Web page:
Friday, August 12, 2011

On the Persistence of Hardware

In the paper I will give next month at ISEA, I am exploring the oft-espoused notion that technology is neutral. My book Gratitude for Technology argues that every manufactured thing is a record of the life-times of the people who made it; that an archaeology of the surfaces of modernity is in order to articulate the real human relationships which produced them. Through this archaeology we must come to comprehensively acknowledge the legacy of these relationships, fair and unfair, respectful and exploitative, recorded in the surface.

Because the surface on which this text appears is technical material, and all technical material is a record of human relations, it cannot be neutral, because relationships are not neutral. I would not argue that these relationships are so many and infinitesimal that they 'even out' into a generalizable history. I want to be 'Infinitely Demanding' with Critchley, applying some of the highest Nouvelle Histoire ambitions of the 'Annales' school, and attempt to attend to each one of these minute fragments of real relationships coherently, in a sort of poly-biography, or anthropology of technology. I hope this will support my central contention that since the technical material is a prerequisite for anything which appears on it, the values recorded therein frame, shape and colour every experience of it. Finally I will claim that such effects are fathomable.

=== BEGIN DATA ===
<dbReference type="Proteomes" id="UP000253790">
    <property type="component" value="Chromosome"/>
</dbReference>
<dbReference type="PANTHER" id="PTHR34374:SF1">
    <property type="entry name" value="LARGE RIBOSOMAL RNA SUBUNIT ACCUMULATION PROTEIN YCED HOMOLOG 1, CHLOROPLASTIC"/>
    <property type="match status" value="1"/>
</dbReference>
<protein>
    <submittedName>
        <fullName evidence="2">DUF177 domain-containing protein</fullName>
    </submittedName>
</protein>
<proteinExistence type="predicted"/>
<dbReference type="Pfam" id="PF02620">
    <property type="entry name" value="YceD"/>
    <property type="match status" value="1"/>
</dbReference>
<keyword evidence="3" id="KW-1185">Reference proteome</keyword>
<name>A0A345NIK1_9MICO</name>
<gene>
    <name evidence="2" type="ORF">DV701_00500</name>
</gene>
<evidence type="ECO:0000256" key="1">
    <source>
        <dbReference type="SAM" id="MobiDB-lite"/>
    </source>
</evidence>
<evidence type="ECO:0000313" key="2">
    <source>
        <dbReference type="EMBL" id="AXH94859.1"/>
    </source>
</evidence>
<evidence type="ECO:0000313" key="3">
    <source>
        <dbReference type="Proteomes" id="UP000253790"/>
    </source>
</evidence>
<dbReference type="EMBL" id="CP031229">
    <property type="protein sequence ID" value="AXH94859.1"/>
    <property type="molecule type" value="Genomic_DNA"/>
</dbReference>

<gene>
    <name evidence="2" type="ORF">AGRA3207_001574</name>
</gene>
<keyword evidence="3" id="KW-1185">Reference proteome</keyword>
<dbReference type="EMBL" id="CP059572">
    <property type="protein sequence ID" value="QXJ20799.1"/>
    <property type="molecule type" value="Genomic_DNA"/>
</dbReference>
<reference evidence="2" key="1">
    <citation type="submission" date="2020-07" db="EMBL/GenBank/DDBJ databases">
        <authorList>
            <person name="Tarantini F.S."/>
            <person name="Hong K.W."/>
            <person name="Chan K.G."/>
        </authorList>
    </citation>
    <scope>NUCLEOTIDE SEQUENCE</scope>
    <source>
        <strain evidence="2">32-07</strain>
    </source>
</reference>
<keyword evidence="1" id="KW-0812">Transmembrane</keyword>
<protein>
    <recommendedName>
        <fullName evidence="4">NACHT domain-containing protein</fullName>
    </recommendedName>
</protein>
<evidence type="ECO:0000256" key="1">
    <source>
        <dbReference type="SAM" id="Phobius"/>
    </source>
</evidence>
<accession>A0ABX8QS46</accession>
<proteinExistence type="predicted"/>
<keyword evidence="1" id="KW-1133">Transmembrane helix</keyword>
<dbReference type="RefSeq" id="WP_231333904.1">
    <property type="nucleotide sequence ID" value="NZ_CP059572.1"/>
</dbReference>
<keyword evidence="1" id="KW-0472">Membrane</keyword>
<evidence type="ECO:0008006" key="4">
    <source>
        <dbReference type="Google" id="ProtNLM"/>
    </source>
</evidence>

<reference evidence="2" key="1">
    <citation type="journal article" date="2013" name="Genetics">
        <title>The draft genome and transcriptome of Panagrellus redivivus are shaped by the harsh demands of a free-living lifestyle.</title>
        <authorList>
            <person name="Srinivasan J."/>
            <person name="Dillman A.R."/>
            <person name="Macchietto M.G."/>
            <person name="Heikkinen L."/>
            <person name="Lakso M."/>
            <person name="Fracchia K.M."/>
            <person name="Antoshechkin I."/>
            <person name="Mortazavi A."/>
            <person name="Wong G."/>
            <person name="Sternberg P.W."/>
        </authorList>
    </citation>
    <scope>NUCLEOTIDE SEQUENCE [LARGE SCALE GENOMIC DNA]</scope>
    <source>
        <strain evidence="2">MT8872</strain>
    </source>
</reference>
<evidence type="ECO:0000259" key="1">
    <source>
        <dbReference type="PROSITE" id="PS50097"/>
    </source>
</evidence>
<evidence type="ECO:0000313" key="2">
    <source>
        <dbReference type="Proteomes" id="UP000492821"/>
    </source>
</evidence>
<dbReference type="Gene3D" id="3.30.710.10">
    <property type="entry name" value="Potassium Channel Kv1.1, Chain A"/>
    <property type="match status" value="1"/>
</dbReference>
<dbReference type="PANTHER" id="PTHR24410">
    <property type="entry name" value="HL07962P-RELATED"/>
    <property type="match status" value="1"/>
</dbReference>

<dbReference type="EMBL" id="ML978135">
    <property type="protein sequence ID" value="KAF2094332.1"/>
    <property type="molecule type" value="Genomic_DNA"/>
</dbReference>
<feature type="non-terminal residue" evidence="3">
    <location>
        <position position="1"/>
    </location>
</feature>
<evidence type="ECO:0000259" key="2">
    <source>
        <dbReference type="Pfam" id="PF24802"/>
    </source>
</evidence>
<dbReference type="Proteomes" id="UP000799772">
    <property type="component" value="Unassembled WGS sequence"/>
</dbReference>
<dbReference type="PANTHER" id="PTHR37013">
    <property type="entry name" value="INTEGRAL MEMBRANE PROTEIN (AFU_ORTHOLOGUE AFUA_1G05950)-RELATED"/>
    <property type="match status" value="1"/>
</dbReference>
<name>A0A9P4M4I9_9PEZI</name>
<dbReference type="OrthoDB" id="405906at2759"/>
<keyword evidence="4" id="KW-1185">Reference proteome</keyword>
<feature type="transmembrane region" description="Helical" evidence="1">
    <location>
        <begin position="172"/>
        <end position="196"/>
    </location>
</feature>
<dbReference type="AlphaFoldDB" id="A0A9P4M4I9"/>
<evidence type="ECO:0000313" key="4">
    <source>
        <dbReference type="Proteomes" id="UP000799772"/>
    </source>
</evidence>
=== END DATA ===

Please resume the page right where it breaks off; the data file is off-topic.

Vilém Flusser does not explicitly discuss the materiality of the digital surface, but he analyzes what he calls the 'technical image' as a projection from the level of code. He exhorts us to learn about how this written code functions to generate images, or else become enamoured of the digital image and mere subject to its power. He warns us not to delude ourselves about how much agency we actually have when we are imagine ourselves as 'being creative' with technical images.
"the first photographers had no idea what they were doing. They had no idea that it is the apparatus that takes the images. That the photographer is not necessary, that you can make automatic cameras, that it is so to speak technology, and science itself that makes images."1

1 from an interview, made in München, the 17th of October 1991. This written text is based on the edited tape entitled The Philosopher of Photography, broadcast by the Hungarian Television in May, 1992. (45 min, FRÍZ Production, directed by Miklós Peternák, András Sólyom, Producer: Judit Kopper)